The 2018 Winter Olympics is upon us. Millions of fans all over the world are joining in to watch this celebration of culture and athletics. Yet, not everything about The Olympics is worth celebrating.
“I saw teammates around me that literally lost their career or had to retire early, prematurely, because they had major, major concussions,” four-time U.S. Olympic ice hockey player Angela Ruggiero told ABC News.
Concussions are a major issue within the athletic field. A 2016 study claims that Chronic Traumatic Encephalopathy (or CTE) has been discovered in over 95% of deceased NFL players yet the number of discovered cases for female athletes remains at zero. This isn’t because women can’t get concussions or because they’re any less susceptible to them than men. In fact, CTE in female athletes just isn’t being researched.
“Because football has received the most coverage, females don’t get enough attention,” said Dr. Chris Nowinski of Concussion Legacy Foundation.
Of the more than 2,800 brain donations to the Concussion Legacy Foundation since 2008, only around 560 are female. That’s only 3%! Currently, The VA-BU-CLF Brain Bank (the largest brain bank focused on CTE) has received less than 10 brain donations from women. Fortunately, Ruggiero and other athletes are changing that by pledging to donate their brains to CTE research when they pass away.
“I know that a lot of studies have been done that skew towards male subjects and I thought it was important to have more female brains,” Ruggiero said in a video for Concussion Legacy Foundation.
Ruggiero is certainly right about this, as Dr. Nowinski confirmed to ABC.
“We can’t even begin to explore sex differences until we get the brains of females with CTE,” he said. “We haven’t had that first case of CTE in a prominent female athlete that opens up everybody’s eyes.”
According to a study presented at last year’s Annual Meeting of the American Academy of Orthopaedic Surgeons (AAOS), female high school soccer players have the highest rate of concussions of any sport. So, saying that concussions are a serious risk for female athletes is far from baseless speculation!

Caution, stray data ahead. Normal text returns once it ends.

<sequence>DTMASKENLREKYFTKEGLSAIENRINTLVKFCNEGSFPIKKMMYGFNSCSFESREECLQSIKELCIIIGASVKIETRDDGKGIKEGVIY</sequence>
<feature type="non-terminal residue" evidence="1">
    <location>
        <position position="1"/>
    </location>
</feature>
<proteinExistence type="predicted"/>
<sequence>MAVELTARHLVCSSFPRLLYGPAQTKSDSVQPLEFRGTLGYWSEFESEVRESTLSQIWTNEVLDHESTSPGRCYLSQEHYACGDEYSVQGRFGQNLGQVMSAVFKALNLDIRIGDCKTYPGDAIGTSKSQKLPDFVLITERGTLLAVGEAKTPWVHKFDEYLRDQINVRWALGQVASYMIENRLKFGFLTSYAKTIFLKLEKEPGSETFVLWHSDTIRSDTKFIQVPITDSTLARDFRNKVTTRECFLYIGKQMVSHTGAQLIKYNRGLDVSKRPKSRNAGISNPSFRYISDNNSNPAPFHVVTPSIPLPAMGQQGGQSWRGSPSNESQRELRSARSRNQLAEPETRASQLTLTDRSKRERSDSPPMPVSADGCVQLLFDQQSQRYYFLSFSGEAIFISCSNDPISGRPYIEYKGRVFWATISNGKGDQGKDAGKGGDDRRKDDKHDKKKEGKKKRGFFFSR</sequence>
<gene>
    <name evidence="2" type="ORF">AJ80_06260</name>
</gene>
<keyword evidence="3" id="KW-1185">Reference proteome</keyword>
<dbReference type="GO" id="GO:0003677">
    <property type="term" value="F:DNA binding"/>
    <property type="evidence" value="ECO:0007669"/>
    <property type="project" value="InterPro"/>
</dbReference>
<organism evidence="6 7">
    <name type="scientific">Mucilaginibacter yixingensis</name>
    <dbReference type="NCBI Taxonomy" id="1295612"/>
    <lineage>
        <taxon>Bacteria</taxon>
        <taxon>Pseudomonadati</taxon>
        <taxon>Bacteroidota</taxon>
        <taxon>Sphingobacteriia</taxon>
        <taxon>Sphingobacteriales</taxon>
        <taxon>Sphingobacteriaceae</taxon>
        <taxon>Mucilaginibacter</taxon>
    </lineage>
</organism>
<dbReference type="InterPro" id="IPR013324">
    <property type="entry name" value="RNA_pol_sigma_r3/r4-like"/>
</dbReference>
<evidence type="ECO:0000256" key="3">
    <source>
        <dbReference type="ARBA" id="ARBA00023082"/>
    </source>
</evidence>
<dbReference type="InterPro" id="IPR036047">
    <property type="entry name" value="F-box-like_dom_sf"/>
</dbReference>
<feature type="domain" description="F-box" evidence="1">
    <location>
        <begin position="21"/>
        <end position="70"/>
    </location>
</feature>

What makes this tricky is that it’s currently only possible to diagnose CTE post-mortem. So it could be some time before this recent surge in female brain donations yields results. Still, Ruggiero believes that, no matter how long it takes, her efforts will be well worth it.
“I already donate my liver and other organs when I have that box checked on my license,” Ruggiero said on video. “This is just another piece of me.
“…I realize that, by pledging my brain, maybe there’s another way I can give back with people I’ll never meet and future generations I’ll never see.”
Both Ruggiero and Nowinski know that spreading awareness is the key to preventing brain damage.
“Awareness is a big thing,” said Ruggiero on video. “I think, if you’re aware of the risks of a sport, you’re more likely to protect and do things that protect out children.”
Ultimately, Ruggiero hopes that this research leads to a safer and healthier future for athletes.
“I’m really pushing organizations to make sure that sports are safe, that we feel good when we put our kids out on the field to play,” she continued. “…[This is] one of the things we can do to protect our children, so that we actively encourage them to compete.”